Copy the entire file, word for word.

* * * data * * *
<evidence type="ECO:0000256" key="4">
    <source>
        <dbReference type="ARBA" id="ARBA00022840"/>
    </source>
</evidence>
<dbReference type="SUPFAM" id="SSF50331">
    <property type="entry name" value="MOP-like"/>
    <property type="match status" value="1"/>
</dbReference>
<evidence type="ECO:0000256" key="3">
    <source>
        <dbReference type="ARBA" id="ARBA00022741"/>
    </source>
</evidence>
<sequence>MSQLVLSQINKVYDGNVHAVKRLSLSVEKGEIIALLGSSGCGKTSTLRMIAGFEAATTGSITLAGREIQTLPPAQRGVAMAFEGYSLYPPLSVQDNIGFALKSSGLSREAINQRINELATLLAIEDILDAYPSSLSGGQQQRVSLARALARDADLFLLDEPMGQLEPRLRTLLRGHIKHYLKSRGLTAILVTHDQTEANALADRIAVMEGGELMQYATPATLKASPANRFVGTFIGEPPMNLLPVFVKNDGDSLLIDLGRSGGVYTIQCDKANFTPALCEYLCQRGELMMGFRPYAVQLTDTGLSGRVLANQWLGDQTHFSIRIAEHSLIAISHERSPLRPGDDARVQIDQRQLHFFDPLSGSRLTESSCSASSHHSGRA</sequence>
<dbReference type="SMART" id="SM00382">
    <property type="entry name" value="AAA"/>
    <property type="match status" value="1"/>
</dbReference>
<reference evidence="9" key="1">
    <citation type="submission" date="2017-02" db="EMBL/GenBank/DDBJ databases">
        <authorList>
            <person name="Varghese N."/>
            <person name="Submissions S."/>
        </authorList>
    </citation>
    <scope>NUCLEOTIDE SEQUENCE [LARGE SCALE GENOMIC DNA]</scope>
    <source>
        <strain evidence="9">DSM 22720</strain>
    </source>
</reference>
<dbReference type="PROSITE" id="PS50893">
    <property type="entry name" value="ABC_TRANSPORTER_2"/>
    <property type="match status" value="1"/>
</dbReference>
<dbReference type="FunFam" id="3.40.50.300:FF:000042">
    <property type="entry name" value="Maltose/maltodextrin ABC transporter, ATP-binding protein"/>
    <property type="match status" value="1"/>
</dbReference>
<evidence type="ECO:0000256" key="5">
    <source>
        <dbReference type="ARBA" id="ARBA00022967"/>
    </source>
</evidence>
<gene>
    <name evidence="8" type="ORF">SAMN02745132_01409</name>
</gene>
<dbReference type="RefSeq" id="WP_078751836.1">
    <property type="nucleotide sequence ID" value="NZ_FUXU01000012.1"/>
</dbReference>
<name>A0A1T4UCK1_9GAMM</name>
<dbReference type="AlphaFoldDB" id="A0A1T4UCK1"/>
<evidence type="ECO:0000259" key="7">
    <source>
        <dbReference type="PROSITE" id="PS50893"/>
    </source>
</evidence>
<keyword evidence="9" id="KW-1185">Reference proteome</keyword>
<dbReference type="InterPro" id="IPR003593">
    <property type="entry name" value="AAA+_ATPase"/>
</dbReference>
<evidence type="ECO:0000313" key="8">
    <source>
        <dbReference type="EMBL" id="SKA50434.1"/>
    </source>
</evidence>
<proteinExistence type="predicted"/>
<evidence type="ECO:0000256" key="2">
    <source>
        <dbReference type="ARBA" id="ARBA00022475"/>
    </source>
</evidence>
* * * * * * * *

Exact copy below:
<evidence type="ECO:0000256" key="4">
    <source>
        <dbReference type="ARBA" id="ARBA00022840"/>
    </source>
</evidence>
<dbReference type="SUPFAM" id="SSF50331">
    <property type="entry name" value="MOP-like"/>
    <property type="match status" value="1"/>
</dbReference>
<evidence type="ECO:0000256" key="3">
    <source>
        <dbReference type="ARBA" id="ARBA00022741"/>
    </source>
</evidence>
<sequence>MSQLVLSQINKVYDGNVHAVKRLSLSVEKGEIIALLGSSGCGKTSTLRMIAGFEAATTGSITLAGREIQTLPPAQRGVAMAFEGYSLYPPLSVQDNIGFALKSSGLSREAINQRINELATLLAIEDILDAYPSSLSGGQQQRVSLARALARDADLFLLDEPMGQLEPRLRTLLRGHIKHYLKSRGLTAILVTHDQTEANALADRIAVMEGGELMQYATPATLKASPANRFVGTFIGEPPMNLLPVFVKNDGDSLLIDLGRSGGVYTIQCDKANFTPALCEYLCQRGELMMGFRPYAVQLTDTGLSGRVLANQWLGDQTHFSIRIAEHSLIAISHERSPLRPGDDARVQIDQRQLHFFDPLSGSRLTESSCSASSHHSGRA</sequence>
<dbReference type="SMART" id="SM00382">
    <property type="entry name" value="AAA"/>
    <property type="match status" value="1"/>
</dbReference>
<reference evidence="9" key="1">
    <citation type="submission" date="2017-02" db="EMBL/GenBank/DDBJ databases">
        <authorList>
            <person name="Varghese N."/>
            <person name="Submissions S."/>
        </authorList>
    </citation>
    <scope>NUCLEOTIDE SEQUENCE [LARGE SCALE GENOMIC DNA]</scope>
    <source>
        <strain evidence="9">DSM 22720</strain>
    </source>
</reference>
<dbReference type="PROSITE" id="PS50893">
    <property type="entry name" value="ABC_TRANSPORTER_2"/>
    <property type="match status" value="1"/>
</dbReference>
<dbReference type="FunFam" id="3.40.50.300:FF:000042">
    <property type="entry name" value="Maltose/maltodextrin ABC transporter, ATP-binding protein"/>
    <property type="match status" value="1"/>
</dbReference>
<evidence type="ECO:0000256" key="5">
    <source>
        <dbReference type="ARBA" id="ARBA00022967"/>
    </source>
</evidence>
<gene>
    <name evidence="8" type="ORF">SAMN02745132_01409</name>
</gene>
<dbReference type="RefSeq" id="WP_078751836.1">
    <property type="nucleotide sequence ID" value="NZ_FUXU01000012.1"/>
</dbReference>
<name>A0A1T4UCK1_9GAMM</name>
<dbReference type="AlphaFoldDB" id="A0A1T4UCK1"/>
<evidence type="ECO:0000259" key="7">
    <source>
        <dbReference type="PROSITE" id="PS50893"/>
    </source>
</evidence>
<keyword evidence="9" id="KW-1185">Reference proteome</keyword>
<dbReference type="InterPro" id="IPR003593">
    <property type="entry name" value="AAA+_ATPase"/>
</dbReference>
<evidence type="ECO:0000313" key="8">
    <source>
        <dbReference type="EMBL" id="SKA50434.1"/>
    </source>
</evidence>
<proteinExistence type="predicted"/>
<evidence type="ECO:0000256" key="2">
    <source>
        <dbReference type="ARBA" id="ARBA00022475"/>
    </source>
</evidence>